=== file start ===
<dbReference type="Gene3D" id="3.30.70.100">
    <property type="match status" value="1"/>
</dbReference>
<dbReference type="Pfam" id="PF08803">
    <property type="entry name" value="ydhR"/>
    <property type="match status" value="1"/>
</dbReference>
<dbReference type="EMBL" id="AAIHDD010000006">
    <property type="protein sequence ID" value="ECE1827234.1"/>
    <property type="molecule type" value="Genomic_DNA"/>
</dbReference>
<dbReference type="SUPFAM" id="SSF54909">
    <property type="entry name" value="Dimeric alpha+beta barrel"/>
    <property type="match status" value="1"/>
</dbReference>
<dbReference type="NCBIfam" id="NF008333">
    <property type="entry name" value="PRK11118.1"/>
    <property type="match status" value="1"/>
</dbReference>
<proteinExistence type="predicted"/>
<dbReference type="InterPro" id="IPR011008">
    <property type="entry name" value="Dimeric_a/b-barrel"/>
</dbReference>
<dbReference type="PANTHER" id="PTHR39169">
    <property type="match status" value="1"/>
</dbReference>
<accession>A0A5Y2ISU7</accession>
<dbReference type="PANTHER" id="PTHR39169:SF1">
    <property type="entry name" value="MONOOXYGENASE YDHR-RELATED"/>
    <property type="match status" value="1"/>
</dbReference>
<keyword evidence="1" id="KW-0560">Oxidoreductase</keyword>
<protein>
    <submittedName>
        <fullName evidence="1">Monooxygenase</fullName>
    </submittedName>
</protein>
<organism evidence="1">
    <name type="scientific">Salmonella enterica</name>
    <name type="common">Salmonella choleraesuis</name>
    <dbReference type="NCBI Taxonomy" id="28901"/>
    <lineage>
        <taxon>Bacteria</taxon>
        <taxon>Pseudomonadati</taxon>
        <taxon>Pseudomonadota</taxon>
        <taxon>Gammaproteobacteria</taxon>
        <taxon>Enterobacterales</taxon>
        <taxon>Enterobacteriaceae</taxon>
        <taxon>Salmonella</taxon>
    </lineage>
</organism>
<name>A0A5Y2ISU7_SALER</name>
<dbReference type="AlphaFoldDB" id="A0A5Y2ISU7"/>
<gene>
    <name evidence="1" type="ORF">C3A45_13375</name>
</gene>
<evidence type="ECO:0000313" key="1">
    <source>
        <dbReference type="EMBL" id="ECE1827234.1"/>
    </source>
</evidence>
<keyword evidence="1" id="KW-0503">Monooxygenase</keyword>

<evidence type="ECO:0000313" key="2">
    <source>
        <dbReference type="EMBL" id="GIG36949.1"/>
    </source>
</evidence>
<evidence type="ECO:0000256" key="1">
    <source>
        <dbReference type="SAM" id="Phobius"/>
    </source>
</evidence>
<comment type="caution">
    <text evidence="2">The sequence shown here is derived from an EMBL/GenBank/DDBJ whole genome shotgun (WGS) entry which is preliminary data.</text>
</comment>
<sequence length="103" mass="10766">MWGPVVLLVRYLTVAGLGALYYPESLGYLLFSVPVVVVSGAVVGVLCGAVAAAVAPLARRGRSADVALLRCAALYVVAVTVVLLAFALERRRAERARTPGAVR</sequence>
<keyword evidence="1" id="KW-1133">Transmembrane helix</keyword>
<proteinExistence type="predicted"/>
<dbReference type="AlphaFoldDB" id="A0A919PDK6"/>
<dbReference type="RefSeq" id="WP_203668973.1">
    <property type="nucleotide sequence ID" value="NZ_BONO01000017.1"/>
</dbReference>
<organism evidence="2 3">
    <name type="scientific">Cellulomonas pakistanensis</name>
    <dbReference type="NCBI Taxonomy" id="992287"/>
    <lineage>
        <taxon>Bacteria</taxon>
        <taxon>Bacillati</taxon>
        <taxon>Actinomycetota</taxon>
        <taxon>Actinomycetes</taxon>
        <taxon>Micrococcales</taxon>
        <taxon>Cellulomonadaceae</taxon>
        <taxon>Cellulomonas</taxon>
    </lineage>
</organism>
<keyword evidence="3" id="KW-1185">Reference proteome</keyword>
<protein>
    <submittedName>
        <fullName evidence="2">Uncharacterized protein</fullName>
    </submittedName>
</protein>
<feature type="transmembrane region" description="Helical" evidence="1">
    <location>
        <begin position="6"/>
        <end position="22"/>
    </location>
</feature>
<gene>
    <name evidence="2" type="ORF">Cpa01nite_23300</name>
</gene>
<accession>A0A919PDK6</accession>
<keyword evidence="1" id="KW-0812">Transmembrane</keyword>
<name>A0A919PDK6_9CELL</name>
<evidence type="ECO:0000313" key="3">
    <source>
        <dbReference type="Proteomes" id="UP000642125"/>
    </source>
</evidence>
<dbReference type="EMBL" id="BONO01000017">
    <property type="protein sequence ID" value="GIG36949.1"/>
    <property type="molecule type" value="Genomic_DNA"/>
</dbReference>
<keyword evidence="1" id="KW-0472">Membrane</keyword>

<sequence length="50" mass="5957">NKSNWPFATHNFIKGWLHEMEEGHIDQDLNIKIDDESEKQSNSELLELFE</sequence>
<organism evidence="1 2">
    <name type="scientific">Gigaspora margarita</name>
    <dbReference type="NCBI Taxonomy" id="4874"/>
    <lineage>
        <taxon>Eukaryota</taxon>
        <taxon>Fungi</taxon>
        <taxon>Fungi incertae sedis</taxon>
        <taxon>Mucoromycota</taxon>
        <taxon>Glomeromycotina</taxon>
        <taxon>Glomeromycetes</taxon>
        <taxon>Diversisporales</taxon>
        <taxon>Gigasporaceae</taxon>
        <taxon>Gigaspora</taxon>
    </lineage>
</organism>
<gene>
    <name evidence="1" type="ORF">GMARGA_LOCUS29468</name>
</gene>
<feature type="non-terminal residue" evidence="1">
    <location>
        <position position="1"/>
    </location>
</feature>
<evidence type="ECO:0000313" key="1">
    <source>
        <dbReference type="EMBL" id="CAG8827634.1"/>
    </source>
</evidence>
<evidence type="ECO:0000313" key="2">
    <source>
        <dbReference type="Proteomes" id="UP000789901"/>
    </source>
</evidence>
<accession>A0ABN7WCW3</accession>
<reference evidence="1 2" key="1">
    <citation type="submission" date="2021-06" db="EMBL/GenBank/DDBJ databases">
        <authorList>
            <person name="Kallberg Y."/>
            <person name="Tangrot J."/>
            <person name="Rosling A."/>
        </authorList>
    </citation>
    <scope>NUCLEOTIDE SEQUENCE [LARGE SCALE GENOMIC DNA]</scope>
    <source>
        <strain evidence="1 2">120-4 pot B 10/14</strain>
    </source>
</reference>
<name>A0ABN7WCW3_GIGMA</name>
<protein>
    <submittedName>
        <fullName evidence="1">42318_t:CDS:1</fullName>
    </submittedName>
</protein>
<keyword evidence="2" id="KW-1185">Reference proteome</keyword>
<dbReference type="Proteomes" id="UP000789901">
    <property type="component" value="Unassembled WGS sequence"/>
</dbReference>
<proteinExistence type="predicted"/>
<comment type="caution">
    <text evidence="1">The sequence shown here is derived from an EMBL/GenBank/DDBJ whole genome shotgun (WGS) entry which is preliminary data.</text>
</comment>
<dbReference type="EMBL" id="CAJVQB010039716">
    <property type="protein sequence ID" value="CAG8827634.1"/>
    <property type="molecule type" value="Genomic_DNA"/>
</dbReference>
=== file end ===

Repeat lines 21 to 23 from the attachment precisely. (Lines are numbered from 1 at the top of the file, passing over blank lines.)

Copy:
<dbReference type="InterPro" id="IPR011008">
    <property type="entry name" value="Dimeric_a/b-barrel"/>
</dbReference>